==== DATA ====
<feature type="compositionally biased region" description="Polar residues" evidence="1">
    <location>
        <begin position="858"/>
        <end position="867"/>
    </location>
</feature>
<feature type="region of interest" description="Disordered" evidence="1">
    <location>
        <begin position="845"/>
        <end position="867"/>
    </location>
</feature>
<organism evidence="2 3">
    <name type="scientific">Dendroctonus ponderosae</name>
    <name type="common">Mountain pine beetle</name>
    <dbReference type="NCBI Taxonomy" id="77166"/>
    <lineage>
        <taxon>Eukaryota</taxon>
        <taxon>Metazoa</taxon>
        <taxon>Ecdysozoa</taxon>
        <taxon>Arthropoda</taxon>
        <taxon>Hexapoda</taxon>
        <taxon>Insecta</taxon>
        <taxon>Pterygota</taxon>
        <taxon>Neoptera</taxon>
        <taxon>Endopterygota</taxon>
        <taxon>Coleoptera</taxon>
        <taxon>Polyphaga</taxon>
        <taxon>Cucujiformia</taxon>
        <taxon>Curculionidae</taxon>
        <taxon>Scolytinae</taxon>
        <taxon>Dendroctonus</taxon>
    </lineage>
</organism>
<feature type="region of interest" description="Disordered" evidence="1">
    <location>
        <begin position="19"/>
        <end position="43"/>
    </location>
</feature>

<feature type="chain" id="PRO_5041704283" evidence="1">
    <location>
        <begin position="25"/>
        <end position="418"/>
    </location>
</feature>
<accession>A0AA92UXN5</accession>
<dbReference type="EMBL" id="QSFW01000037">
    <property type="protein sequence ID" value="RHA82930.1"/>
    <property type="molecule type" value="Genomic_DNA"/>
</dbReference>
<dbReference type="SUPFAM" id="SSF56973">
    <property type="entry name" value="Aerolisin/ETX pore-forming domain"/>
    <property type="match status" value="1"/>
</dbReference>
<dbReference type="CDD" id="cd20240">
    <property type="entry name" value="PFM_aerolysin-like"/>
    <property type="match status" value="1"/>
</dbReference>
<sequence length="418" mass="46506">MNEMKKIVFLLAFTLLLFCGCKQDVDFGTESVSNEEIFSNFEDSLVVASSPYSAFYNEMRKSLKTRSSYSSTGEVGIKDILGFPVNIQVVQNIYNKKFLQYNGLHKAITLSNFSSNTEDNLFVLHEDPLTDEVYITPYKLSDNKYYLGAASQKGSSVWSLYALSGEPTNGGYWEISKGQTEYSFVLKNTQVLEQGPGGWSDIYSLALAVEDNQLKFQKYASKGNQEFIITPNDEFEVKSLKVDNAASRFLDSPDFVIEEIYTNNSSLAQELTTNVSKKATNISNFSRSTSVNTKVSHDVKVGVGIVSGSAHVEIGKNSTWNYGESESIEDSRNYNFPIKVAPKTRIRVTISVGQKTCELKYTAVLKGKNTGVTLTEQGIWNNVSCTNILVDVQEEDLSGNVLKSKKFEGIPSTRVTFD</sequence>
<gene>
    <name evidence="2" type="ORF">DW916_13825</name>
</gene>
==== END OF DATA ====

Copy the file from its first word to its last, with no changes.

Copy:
<feature type="compositionally biased region" description="Polar residues" evidence="1">
    <location>
        <begin position="858"/>
        <end position="867"/>
    </location>
</feature>
<feature type="region of interest" description="Disordered" evidence="1">
    <location>
        <begin position="845"/>
        <end position="867"/>
    </location>
</feature>
<organism evidence="2 3">
    <name type="scientific">Dendroctonus ponderosae</name>
    <name type="common">Mountain pine beetle</name>
    <dbReference type="NCBI Taxonomy" id="77166"/>
    <lineage>
        <taxon>Eukaryota</taxon>
        <taxon>Metazoa</taxon>
        <taxon>Ecdysozoa</taxon>
        <taxon>Arthropoda</taxon>
        <taxon>Hexapoda</taxon>
        <taxon>Insecta</taxon>
        <taxon>Pterygota</taxon>
        <taxon>Neoptera</taxon>
        <taxon>Endopterygota</taxon>
        <taxon>Coleoptera</taxon>
        <taxon>Polyphaga</taxon>
        <taxon>Cucujiformia</taxon>
        <taxon>Curculionidae</taxon>
        <taxon>Scolytinae</taxon>
        <taxon>Dendroctonus</taxon>
    </lineage>
</organism>
<feature type="region of interest" description="Disordered" evidence="1">
    <location>
        <begin position="19"/>
        <end position="43"/>
    </location>
</feature>

<feature type="chain" id="PRO_5041704283" evidence="1">
    <location>
        <begin position="25"/>
        <end position="418"/>
    </location>
</feature>
<accession>A0AA92UXN5</accession>
<dbReference type="EMBL" id="QSFW01000037">
    <property type="protein sequence ID" value="RHA82930.1"/>
    <property type="molecule type" value="Genomic_DNA"/>
</dbReference>
<dbReference type="SUPFAM" id="SSF56973">
    <property type="entry name" value="Aerolisin/ETX pore-forming domain"/>
    <property type="match status" value="1"/>
</dbReference>
<dbReference type="CDD" id="cd20240">
    <property type="entry name" value="PFM_aerolysin-like"/>
    <property type="match status" value="1"/>
</dbReference>
<sequence length="418" mass="46506">MNEMKKIVFLLAFTLLLFCGCKQDVDFGTESVSNEEIFSNFEDSLVVASSPYSAFYNEMRKSLKTRSSYSSTGEVGIKDILGFPVNIQVVQNIYNKKFLQYNGLHKAITLSNFSSNTEDNLFVLHEDPLTDEVYITPYKLSDNKYYLGAASQKGSSVWSLYALSGEPTNGGYWEISKGQTEYSFVLKNTQVLEQGPGGWSDIYSLALAVEDNQLKFQKYASKGNQEFIITPNDEFEVKSLKVDNAASRFLDSPDFVIEEIYTNNSSLAQELTTNVSKKATNISNFSRSTSVNTKVSHDVKVGVGIVSGSAHVEIGKNSTWNYGESESIEDSRNYNFPIKVAPKTRIRVTISVGQKTCELKYTAVLKGKNTGVTLTEQGIWNNVSCTNILVDVQEEDLSGNVLKSKKFEGIPSTRVTFD</sequence>
<gene>
    <name evidence="2" type="ORF">DW916_13825</name>
</gene>